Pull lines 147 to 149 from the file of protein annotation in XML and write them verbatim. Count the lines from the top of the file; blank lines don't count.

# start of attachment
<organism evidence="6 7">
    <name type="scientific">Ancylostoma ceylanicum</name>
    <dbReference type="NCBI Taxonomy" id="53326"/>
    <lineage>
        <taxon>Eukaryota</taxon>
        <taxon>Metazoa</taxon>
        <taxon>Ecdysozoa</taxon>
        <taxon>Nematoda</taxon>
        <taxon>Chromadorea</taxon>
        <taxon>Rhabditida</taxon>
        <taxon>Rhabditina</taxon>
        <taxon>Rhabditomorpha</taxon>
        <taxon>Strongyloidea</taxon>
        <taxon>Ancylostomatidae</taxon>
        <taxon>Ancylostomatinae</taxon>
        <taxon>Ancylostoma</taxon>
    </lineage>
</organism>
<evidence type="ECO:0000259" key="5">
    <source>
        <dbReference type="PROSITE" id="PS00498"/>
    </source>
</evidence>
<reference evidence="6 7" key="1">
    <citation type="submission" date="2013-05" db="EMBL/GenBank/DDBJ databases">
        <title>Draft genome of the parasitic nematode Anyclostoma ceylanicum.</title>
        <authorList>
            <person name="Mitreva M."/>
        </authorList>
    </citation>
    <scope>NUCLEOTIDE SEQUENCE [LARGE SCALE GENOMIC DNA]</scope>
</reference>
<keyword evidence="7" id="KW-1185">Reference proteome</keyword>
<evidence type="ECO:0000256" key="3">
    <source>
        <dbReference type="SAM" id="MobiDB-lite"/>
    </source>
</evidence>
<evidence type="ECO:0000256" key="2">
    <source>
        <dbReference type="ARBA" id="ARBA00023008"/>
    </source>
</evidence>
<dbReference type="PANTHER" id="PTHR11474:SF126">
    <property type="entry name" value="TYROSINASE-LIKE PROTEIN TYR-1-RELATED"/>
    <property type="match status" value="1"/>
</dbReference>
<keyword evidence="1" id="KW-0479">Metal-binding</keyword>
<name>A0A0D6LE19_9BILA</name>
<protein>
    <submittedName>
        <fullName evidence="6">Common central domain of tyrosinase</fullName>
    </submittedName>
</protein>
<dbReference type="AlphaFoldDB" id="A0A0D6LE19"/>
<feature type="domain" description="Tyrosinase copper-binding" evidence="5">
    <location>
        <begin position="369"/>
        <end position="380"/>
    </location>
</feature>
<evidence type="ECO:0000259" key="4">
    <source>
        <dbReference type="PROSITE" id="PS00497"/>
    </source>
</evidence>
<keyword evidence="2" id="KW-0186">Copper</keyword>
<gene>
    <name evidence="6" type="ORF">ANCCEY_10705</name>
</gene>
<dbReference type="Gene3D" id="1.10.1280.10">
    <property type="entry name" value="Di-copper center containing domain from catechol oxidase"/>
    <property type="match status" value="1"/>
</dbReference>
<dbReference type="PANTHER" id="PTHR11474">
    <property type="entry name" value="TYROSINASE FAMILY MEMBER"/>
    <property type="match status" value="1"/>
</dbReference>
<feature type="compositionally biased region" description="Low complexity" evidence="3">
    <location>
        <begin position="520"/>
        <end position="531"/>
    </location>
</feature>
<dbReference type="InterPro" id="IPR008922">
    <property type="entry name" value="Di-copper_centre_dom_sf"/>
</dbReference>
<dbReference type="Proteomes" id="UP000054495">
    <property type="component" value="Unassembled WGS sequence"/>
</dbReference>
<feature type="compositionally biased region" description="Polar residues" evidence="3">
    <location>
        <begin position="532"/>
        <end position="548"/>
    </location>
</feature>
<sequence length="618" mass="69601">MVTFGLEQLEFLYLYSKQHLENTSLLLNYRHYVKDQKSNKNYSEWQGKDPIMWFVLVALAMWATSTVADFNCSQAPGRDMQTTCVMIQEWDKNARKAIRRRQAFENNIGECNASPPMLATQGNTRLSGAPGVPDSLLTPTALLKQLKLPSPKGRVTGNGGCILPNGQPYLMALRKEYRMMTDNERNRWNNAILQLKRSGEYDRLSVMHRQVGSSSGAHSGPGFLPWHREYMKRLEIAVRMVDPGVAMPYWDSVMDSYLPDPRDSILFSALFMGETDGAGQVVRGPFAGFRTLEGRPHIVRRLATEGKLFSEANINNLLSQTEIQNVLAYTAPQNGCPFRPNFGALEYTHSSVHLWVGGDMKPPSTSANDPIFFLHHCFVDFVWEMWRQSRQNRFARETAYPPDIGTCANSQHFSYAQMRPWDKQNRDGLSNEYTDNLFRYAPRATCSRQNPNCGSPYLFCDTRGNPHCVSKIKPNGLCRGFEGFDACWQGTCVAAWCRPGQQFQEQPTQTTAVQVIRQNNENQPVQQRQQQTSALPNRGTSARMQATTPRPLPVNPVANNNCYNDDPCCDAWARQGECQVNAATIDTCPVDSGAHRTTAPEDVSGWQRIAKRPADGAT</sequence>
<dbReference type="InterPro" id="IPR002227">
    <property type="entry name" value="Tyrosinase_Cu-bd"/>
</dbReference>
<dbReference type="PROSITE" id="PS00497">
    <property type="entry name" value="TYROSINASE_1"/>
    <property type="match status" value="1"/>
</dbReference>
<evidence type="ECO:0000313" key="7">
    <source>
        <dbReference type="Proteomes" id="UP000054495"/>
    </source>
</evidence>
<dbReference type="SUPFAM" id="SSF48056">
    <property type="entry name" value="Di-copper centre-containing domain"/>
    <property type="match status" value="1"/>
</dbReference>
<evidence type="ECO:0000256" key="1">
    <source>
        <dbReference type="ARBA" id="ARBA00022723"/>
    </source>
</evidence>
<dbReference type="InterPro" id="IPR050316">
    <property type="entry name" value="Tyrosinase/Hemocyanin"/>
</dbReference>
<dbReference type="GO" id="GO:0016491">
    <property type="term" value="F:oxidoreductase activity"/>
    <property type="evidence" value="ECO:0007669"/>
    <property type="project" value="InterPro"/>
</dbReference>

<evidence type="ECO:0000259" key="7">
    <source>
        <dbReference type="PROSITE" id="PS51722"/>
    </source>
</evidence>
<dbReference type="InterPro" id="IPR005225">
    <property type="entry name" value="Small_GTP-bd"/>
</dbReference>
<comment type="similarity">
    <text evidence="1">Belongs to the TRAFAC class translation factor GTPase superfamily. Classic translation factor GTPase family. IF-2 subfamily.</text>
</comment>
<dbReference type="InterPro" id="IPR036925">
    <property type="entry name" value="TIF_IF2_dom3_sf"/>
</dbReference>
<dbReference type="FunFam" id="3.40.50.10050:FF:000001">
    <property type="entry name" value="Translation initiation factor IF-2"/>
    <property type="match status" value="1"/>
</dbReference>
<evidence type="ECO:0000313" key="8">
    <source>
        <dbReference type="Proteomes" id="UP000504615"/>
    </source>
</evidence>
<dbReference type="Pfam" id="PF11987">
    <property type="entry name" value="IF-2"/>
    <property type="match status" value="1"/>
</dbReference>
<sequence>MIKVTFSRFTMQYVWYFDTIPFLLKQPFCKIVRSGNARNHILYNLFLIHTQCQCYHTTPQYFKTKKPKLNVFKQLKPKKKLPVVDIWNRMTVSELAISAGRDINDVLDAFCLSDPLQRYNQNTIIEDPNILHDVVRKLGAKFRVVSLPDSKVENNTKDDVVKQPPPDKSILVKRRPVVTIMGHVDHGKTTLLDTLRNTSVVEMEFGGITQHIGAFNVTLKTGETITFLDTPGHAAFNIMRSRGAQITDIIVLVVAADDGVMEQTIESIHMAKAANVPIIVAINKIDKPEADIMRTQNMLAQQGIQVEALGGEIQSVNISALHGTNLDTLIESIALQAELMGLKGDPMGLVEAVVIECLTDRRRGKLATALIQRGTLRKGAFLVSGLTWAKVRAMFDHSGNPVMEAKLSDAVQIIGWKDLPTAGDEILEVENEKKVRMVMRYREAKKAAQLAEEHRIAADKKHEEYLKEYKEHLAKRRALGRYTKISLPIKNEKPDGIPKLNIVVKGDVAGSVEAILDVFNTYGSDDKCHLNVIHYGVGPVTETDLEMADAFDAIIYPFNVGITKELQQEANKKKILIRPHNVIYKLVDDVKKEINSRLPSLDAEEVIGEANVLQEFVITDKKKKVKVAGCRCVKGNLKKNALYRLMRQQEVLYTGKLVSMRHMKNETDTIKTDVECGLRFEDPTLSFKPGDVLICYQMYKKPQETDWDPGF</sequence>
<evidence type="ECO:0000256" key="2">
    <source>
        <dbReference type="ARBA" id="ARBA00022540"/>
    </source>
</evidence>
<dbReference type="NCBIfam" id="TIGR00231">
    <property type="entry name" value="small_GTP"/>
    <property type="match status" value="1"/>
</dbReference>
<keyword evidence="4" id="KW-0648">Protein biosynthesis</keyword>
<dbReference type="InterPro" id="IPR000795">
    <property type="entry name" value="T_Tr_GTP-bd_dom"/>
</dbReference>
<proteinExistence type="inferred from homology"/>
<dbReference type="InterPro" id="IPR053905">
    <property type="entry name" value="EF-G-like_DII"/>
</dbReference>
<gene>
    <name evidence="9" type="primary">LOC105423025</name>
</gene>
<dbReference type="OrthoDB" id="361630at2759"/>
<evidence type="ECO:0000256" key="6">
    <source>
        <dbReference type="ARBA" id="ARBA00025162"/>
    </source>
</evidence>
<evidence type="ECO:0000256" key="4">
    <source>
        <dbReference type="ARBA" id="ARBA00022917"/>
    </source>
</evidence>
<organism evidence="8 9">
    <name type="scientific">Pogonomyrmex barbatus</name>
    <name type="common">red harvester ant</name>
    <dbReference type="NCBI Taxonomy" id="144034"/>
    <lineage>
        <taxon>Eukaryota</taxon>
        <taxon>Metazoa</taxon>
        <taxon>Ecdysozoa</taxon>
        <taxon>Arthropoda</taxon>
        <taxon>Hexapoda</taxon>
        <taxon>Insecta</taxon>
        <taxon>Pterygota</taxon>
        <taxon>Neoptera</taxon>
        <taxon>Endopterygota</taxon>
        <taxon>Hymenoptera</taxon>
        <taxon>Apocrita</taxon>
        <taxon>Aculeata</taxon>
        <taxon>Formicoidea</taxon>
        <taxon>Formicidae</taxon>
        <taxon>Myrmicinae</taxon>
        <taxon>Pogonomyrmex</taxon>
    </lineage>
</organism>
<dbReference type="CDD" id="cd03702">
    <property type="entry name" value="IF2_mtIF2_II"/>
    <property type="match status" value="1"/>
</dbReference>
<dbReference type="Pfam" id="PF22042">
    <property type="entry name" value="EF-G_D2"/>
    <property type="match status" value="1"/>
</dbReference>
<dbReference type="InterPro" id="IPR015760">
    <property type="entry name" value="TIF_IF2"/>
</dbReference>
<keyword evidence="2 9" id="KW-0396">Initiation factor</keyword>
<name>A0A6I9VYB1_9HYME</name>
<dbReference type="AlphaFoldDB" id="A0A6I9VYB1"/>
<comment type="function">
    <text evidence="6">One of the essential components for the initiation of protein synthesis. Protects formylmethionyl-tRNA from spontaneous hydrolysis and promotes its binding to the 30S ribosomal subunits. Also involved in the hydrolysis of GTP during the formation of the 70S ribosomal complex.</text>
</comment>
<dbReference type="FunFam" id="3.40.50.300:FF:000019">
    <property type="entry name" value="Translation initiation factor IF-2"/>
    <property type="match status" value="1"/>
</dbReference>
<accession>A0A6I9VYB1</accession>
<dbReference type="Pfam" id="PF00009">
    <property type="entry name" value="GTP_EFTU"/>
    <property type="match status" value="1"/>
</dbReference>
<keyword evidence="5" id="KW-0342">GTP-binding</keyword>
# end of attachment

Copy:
        <dbReference type="Proteomes" id="UP000504615"/>
    </source>
</evidence>